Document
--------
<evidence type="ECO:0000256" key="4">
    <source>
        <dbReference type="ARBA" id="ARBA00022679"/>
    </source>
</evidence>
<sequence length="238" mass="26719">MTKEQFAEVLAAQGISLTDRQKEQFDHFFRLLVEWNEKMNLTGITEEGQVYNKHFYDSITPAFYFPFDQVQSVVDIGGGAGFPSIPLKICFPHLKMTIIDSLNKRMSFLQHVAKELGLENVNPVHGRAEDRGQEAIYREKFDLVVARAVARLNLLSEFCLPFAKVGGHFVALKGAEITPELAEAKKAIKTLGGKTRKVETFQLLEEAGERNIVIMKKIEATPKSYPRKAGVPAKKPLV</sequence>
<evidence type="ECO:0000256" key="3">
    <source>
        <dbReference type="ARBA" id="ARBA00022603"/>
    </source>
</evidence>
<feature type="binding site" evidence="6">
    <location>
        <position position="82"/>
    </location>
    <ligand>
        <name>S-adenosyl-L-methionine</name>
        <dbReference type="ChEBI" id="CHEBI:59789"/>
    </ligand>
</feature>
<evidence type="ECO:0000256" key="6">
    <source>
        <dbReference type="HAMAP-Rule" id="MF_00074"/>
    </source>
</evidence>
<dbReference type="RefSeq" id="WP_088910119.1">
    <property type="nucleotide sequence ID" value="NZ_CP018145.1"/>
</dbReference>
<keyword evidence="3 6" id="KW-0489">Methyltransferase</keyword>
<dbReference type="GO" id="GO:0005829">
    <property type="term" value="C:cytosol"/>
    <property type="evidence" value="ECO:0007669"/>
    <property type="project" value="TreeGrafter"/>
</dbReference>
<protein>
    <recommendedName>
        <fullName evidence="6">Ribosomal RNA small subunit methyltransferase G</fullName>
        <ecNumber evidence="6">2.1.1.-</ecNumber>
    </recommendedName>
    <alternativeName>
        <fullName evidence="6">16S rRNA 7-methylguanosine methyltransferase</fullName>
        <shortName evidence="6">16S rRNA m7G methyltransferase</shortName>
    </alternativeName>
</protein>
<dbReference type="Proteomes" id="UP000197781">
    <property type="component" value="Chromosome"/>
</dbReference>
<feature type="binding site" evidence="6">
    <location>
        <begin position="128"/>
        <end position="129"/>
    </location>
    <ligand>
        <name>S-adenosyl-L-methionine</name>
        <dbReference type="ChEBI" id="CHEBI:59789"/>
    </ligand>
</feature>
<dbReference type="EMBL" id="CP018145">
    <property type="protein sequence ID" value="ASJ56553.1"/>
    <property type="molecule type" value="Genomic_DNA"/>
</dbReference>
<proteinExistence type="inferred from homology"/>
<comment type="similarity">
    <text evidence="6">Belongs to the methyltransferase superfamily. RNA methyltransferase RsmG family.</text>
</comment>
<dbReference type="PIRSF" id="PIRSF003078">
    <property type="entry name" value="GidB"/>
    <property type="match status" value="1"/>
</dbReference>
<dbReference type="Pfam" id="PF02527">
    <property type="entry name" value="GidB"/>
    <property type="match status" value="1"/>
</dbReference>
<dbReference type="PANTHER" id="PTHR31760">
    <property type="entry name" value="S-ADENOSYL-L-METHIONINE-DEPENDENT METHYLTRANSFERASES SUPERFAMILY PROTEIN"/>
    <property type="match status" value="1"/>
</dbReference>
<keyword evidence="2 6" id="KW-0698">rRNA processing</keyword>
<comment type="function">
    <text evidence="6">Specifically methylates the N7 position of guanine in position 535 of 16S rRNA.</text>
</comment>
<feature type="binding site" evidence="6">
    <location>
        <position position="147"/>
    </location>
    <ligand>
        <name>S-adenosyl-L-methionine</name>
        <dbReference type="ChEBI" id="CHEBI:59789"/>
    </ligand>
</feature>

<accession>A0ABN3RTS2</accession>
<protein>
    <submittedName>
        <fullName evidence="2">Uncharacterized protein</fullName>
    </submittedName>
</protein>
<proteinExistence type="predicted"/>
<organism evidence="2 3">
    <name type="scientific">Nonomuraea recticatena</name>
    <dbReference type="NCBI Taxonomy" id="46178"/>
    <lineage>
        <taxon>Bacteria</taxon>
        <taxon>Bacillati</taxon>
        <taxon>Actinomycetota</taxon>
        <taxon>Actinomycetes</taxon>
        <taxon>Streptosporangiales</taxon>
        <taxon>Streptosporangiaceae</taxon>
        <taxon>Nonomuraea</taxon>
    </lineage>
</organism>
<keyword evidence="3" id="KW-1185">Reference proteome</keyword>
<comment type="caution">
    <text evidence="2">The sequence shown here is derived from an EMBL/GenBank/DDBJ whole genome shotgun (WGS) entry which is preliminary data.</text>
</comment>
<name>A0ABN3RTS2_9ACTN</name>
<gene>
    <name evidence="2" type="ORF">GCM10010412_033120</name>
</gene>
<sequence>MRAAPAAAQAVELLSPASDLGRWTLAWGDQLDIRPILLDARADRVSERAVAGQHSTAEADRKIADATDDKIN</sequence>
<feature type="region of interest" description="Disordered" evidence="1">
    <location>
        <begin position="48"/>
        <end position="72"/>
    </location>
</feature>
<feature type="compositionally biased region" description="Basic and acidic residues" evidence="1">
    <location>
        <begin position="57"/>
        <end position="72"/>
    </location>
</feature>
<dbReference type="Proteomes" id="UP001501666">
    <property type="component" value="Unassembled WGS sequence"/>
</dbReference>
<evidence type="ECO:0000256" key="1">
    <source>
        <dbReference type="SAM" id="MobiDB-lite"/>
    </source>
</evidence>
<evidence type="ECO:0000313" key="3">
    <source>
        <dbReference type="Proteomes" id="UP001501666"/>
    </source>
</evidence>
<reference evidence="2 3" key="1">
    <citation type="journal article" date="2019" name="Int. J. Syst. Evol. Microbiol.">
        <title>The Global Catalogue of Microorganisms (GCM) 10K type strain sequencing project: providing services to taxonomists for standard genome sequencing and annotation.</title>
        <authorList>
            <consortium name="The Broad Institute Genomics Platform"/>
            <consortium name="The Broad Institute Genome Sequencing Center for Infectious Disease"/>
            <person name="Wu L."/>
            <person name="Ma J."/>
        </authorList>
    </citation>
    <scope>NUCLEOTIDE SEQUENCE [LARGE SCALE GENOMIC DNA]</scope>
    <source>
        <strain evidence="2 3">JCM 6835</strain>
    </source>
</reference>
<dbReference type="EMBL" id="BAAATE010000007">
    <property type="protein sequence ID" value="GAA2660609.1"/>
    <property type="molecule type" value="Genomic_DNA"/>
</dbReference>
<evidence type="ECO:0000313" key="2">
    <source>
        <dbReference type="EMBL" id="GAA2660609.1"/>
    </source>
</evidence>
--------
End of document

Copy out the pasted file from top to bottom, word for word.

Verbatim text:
<evidence type="ECO:0000256" key="4">
    <source>
        <dbReference type="ARBA" id="ARBA00022679"/>
    </source>
</evidence>
<sequence length="238" mass="26719">MTKEQFAEVLAAQGISLTDRQKEQFDHFFRLLVEWNEKMNLTGITEEGQVYNKHFYDSITPAFYFPFDQVQSVVDIGGGAGFPSIPLKICFPHLKMTIIDSLNKRMSFLQHVAKELGLENVNPVHGRAEDRGQEAIYREKFDLVVARAVARLNLLSEFCLPFAKVGGHFVALKGAEITPELAEAKKAIKTLGGKTRKVETFQLLEEAGERNIVIMKKIEATPKSYPRKAGVPAKKPLV</sequence>
<evidence type="ECO:0000256" key="3">
    <source>
        <dbReference type="ARBA" id="ARBA00022603"/>
    </source>
</evidence>
<feature type="binding site" evidence="6">
    <location>
        <position position="82"/>
    </location>
    <ligand>
        <name>S-adenosyl-L-methionine</name>
        <dbReference type="ChEBI" id="CHEBI:59789"/>
    </ligand>
</feature>
<evidence type="ECO:0000256" key="6">
    <source>
        <dbReference type="HAMAP-Rule" id="MF_00074"/>
    </source>
</evidence>
<dbReference type="RefSeq" id="WP_088910119.1">
    <property type="nucleotide sequence ID" value="NZ_CP018145.1"/>
</dbReference>
<keyword evidence="3 6" id="KW-0489">Methyltransferase</keyword>
<dbReference type="GO" id="GO:0005829">
    <property type="term" value="C:cytosol"/>
    <property type="evidence" value="ECO:0007669"/>
    <property type="project" value="TreeGrafter"/>
</dbReference>
<protein>
    <recommendedName>
        <fullName evidence="6">Ribosomal RNA small subunit methyltransferase G</fullName>
        <ecNumber evidence="6">2.1.1.-</ecNumber>
    </recommendedName>
    <alternativeName>
        <fullName evidence="6">16S rRNA 7-methylguanosine methyltransferase</fullName>
        <shortName evidence="6">16S rRNA m7G methyltransferase</shortName>
    </alternativeName>
</protein>
<dbReference type="Proteomes" id="UP000197781">
    <property type="component" value="Chromosome"/>
</dbReference>
<feature type="binding site" evidence="6">
    <location>
        <begin position="128"/>
        <end position="129"/>
    </location>
    <ligand>
        <name>S-adenosyl-L-methionine</name>
        <dbReference type="ChEBI" id="CHEBI:59789"/>
    </ligand>
</feature>
<dbReference type="EMBL" id="CP018145">
    <property type="protein sequence ID" value="ASJ56553.1"/>
    <property type="molecule type" value="Genomic_DNA"/>
</dbReference>
<proteinExistence type="inferred from homology"/>
<comment type="similarity">
    <text evidence="6">Belongs to the methyltransferase superfamily. RNA methyltransferase RsmG family.</text>
</comment>
<dbReference type="PIRSF" id="PIRSF003078">
    <property type="entry name" value="GidB"/>
    <property type="match status" value="1"/>
</dbReference>
<dbReference type="Pfam" id="PF02527">
    <property type="entry name" value="GidB"/>
    <property type="match status" value="1"/>
</dbReference>
<dbReference type="PANTHER" id="PTHR31760">
    <property type="entry name" value="S-ADENOSYL-L-METHIONINE-DEPENDENT METHYLTRANSFERASES SUPERFAMILY PROTEIN"/>
    <property type="match status" value="1"/>
</dbReference>
<keyword evidence="2 6" id="KW-0698">rRNA processing</keyword>
<comment type="function">
    <text evidence="6">Specifically methylates the N7 position of guanine in position 535 of 16S rRNA.</text>
</comment>
<feature type="binding site" evidence="6">
    <location>
        <position position="147"/>
    </location>
    <ligand>
        <name>S-adenosyl-L-methionine</name>
        <dbReference type="ChEBI" id="CHEBI:59789"/>
    </ligand>
</feature>

<accession>A0ABN3RTS2</accession>
<protein>
    <submittedName>
        <fullName evidence="2">Uncharacterized protein</fullName>
    </submittedName>
</protein>
<proteinExistence type="predicted"/>
<organism evidence="2 3">
    <name type="scientific">Nonomuraea recticatena</name>
    <dbReference type="NCBI Taxonomy" id="46178"/>
    <lineage>
        <taxon>Bacteria</taxon>
        <taxon>Bacillati</taxon>
        <taxon>Actinomycetota</taxon>
        <taxon>Actinomycetes</taxon>
        <taxon>Streptosporangiales</taxon>
        <taxon>Streptosporangiaceae</taxon>
        <taxon>Nonomuraea</taxon>
    </lineage>
</organism>
<keyword evidence="3" id="KW-1185">Reference proteome</keyword>
<comment type="caution">
    <text evidence="2">The sequence shown here is derived from an EMBL/GenBank/DDBJ whole genome shotgun (WGS) entry which is preliminary data.</text>
</comment>
<name>A0ABN3RTS2_9ACTN</name>
<gene>
    <name evidence="2" type="ORF">GCM10010412_033120</name>
</gene>
<sequence>MRAAPAAAQAVELLSPASDLGRWTLAWGDQLDIRPILLDARADRVSERAVAGQHSTAEADRKIADATDDKIN</sequence>
<feature type="region of interest" description="Disordered" evidence="1">
    <location>
        <begin position="48"/>
        <end position="72"/>
    </location>
</feature>
<feature type="compositionally biased region" description="Basic and acidic residues" evidence="1">
    <location>
        <begin position="57"/>
        <end position="72"/>
    </location>
</feature>
<dbReference type="Proteomes" id="UP001501666">
    <property type="component" value="Unassembled WGS sequence"/>
</dbReference>
<evidence type="ECO:0000256" key="1">
    <source>
        <dbReference type="SAM" id="MobiDB-lite"/>
    </source>
</evidence>
<evidence type="ECO:0000313" key="3">
    <source>
        <dbReference type="Proteomes" id="UP001501666"/>
    </source>
</evidence>
<reference evidence="2 3" key="1">
    <citation type="journal article" date="2019" name="Int. J. Syst. Evol. Microbiol.">
        <title>The Global Catalogue of Microorganisms (GCM) 10K type strain sequencing project: providing services to taxonomists for standard genome sequencing and annotation.</title>
        <authorList>
            <consortium name="The Broad Institute Genomics Platform"/>
            <consortium name="The Broad Institute Genome Sequencing Center for Infectious Disease"/>
            <person name="Wu L."/>
            <person name="Ma J."/>
        </authorList>
    </citation>
    <scope>NUCLEOTIDE SEQUENCE [LARGE SCALE GENOMIC DNA]</scope>
    <source>
        <strain evidence="2 3">JCM 6835</strain>
    </source>
</reference>
<dbReference type="EMBL" id="BAAATE010000007">
    <property type="protein sequence ID" value="GAA2660609.1"/>
    <property type="molecule type" value="Genomic_DNA"/>
</dbReference>
<evidence type="ECO:0000313" key="2">
    <source>
        <dbReference type="EMBL" id="GAA2660609.1"/>
    </source>
</evidence>